Selected chapters in the following texts, e.g. Core/Essential Text: French R. (2015) 3rd edition, Cross-Cultural Management in Work Organisations , London: CIPD. Kirkton G. and Greene A.M. (2015) 4 th edition, The Dynamics of Managing Diversity: A critical approach, Oxford: Butterworth Heinemann. Mor Barak M.E. (2014) 3 rd edition, Managing Diversity: Towards a Globally Inclusive Workplace , CA: Sage Publishing. Syed J. and Ozbilgin M. (editors) (2015) Managing Diversity and Inclusiveness: An International Perspective , London: Sage. Recommended Text: Budhar P.S. (2006) Managing HR in the Middle East , London: Tay lor Francis Lt d. Browaeys M.-J. and Price R. (2011) 2nd edition, Understanding Cross-cultural Management , London: Financial Times/ Prentice Hall. Cooke F.L. (2012) Human Resource Management in China: New trends and practices , London and New York: Routledge. Gottfried H. (2013) Gender, Work and Economy: Unpacking the Global Economy , Cambridge: Polity Press. Guirdham M. (2009) Culture and Business in Asia , Hampshire: Palgrave Macmillan. Kamoche K.N., Debran Y.A., Horwitz F.M.and Muuka G.N. (editors) (2003) Managing HR in Africa , London: Ta ylor Francis Ltd. Klarsfeld A. (editor) (2012) International H andbook on Diversity Management at Work: Country Perspectives on Diversity and Equal Treatment , Cheltenham: Edward Elgar Publishing. Kumra S. and Manfredi S. (2012) Managing equality and diversity: theory and practice, Oxford: Oxford University Press. Meyer E. (2015) The Culture Map: Decoding how people think, lead, and get things done across cultures , New York: Public Affairs. Moran R.T., Abramson N.R. and Moran S.V. (2014) 9th edition, Managing Cultural Differences , London and New York: Routledge. Ng E.S., Lyons S. and Schweitzer L. (editors) (2014) Managing the New Workforce: International Perspectives on the Millennial Generation , Edward Elgar Publishing. Ozbilgin M.F. and Syed J. (editors) (2010) Managing Gender Diversity in Asia: A Research Companion , Cheltenham: Edward Elgar Publishing. Primecz H., Romani L. and Sackmann S. (editors) (2012) Cross-cultural Management in Practice: Culture and Negotiated Meanings , Cheltenham: Edward Elgar Publishing. Spillan J.E., Virzi N. and Garita M. (2014) Doing Business in Latin America: Challenges and Opportunities , London and New York: Routledge. Tara R. (editor) (2013) Challenging Multiculturism: European Models of Diversity , Edinburgh: Edinburgh University Press. Selected and directed articles in, for example, International Journal of Diversity in Organisations, Communities and Nations, People Management, Work . Websites, for example those for: Hofstede's cultural dimensions; the GLOBE study; Meyers's cultural map; the Commission for Equality & Human Rights; the World Economic Forum.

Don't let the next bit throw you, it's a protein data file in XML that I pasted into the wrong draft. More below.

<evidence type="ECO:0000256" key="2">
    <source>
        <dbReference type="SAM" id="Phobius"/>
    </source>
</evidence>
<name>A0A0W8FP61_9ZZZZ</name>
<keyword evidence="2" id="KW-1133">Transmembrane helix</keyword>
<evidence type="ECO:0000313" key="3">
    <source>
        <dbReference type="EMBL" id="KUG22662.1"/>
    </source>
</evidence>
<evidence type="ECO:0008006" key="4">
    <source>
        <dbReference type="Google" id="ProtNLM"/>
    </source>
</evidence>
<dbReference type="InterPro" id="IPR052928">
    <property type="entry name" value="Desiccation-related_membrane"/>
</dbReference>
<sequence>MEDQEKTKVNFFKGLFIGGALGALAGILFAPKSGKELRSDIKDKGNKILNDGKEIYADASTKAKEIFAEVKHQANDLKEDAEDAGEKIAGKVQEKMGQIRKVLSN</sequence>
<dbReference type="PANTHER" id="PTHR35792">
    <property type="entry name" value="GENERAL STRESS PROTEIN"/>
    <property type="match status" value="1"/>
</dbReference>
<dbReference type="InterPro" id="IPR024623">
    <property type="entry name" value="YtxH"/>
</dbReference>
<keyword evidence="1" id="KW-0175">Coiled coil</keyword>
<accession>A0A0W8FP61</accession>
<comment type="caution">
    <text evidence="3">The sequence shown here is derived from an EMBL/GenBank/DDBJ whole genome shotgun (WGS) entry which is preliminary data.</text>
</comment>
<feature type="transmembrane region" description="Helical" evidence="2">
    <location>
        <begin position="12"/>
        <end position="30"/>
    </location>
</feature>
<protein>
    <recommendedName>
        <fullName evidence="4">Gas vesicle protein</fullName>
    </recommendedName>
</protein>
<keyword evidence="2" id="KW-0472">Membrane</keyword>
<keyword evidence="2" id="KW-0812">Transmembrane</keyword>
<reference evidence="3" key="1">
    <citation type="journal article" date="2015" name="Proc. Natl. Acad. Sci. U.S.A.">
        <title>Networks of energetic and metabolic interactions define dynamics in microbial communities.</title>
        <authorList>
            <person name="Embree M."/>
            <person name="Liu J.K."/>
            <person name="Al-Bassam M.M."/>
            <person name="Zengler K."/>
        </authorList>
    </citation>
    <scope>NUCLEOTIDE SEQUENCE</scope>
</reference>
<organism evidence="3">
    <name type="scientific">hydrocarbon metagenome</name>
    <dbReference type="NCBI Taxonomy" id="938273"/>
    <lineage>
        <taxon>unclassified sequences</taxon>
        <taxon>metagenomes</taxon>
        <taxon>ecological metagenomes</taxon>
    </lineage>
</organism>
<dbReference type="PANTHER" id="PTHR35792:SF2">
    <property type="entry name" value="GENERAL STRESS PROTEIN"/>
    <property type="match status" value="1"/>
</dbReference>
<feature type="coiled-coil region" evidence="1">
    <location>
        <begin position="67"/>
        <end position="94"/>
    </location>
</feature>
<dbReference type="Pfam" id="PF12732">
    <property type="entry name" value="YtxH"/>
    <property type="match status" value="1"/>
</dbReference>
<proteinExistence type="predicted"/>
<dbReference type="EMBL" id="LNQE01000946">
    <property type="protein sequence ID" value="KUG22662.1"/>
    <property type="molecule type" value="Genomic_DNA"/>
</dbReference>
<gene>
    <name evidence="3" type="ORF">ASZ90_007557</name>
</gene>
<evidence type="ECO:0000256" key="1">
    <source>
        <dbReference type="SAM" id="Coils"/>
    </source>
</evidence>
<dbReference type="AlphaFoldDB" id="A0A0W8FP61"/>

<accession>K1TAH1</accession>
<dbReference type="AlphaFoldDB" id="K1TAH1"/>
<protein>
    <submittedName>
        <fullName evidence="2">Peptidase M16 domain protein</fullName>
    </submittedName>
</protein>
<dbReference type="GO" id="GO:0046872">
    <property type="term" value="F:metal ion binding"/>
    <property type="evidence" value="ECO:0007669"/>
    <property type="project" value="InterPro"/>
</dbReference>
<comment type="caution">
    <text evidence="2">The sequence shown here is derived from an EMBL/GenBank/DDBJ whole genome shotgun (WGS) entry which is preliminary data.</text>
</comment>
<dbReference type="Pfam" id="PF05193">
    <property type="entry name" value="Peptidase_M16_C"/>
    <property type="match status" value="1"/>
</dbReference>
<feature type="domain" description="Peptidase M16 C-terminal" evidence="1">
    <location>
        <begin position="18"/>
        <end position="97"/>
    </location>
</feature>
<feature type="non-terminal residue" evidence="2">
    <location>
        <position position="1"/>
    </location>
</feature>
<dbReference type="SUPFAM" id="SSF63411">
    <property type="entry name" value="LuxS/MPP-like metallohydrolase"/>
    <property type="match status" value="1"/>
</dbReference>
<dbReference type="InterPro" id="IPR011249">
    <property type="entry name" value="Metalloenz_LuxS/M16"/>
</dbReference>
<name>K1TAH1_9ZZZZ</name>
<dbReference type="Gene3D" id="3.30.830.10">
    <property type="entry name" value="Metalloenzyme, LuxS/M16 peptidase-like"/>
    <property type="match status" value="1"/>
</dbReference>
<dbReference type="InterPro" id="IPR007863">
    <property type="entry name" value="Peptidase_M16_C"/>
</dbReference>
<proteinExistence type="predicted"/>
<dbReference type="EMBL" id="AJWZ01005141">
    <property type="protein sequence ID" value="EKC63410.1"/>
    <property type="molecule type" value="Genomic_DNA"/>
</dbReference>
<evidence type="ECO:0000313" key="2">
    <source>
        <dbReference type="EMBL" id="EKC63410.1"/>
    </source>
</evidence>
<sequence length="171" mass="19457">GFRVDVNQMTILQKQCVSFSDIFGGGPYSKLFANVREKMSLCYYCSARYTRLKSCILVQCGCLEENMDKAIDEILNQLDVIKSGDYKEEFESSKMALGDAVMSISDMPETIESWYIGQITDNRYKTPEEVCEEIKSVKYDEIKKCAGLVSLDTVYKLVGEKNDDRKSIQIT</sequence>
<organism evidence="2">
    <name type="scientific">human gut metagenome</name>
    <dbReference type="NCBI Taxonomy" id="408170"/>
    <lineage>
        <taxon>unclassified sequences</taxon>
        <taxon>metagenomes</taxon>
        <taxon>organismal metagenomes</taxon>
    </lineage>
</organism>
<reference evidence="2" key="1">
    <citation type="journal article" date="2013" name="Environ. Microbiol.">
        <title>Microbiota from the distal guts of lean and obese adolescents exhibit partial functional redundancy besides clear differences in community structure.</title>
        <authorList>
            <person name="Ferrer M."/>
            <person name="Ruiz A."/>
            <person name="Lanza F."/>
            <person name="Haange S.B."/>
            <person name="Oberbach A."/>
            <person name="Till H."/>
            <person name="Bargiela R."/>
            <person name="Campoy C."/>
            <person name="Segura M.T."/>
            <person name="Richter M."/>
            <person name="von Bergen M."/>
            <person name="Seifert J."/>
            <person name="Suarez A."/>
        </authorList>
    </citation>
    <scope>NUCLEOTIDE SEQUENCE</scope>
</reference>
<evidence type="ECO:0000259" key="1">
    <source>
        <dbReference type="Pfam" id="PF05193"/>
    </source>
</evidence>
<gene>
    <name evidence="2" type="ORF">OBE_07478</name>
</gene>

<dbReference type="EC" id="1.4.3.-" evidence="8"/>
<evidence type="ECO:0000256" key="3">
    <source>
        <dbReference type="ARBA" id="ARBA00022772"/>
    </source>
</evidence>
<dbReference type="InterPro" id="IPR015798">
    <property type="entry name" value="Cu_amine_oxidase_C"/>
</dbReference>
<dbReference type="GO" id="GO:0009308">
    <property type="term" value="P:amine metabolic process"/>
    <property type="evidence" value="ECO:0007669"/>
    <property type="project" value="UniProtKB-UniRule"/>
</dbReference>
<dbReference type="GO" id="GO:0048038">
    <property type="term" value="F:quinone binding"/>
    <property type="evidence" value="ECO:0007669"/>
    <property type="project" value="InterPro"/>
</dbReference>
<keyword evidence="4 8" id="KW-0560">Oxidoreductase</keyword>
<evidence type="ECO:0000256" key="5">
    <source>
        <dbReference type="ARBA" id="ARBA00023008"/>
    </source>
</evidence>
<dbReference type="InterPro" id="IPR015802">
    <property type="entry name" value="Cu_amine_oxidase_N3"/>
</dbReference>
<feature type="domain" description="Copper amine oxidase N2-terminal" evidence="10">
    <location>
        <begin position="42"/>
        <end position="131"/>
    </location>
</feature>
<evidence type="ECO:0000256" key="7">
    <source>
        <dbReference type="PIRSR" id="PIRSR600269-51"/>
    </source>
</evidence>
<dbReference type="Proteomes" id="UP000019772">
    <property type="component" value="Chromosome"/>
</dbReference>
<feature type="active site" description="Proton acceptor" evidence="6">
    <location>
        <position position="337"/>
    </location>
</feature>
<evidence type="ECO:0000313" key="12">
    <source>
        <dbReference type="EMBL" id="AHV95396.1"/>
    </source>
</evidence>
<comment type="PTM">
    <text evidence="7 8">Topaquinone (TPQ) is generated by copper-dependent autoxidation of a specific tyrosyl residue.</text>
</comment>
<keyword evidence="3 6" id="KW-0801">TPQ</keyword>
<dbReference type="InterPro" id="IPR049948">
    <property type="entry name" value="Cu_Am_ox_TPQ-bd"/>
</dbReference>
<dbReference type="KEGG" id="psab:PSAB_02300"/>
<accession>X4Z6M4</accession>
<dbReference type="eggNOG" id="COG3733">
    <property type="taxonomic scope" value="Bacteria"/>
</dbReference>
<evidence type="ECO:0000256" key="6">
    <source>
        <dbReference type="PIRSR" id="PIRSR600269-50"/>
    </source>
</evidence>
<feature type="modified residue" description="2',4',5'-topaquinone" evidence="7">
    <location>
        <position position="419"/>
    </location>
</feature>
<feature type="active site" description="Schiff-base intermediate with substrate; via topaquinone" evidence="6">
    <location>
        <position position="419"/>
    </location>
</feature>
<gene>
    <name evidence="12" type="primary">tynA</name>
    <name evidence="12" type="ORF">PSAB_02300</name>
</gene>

Transferrable Skills

Knowledge, understanding and application in subject area; business awareness; effective communication (orally; interpersonally; in writing); development of professional and ethical competencies (personal effectiveness and interactions); self-reflection; reflection from alternative perspectives; recognition of inter-cultural issues in own practice; development of an international and global mind-set; appreciation of multi-cultural diversity in citizenship and professional practice.

Module Structure

Activity Total Hours
Seminars (FT) 24.00
Independent Learning (PT) 74.00
Assessment (PT) 40.00
Lectures (FT) 12.00
Lectures (PT) 12.00
Assessment (FT) 40.00
Independent Learning (FT) 74.00
Seminars (PT) 24.00

Assessment Methods

Component Duration Weighting Threshold Description
Coursework 2 n/a 0.00 45% Skills Workshop: Pass/fail skills assessment on diversity business case and model of cross-cultural competency. Week 4.
Coursework n/a 100.00 50% 3000 word academic essay, Week 14.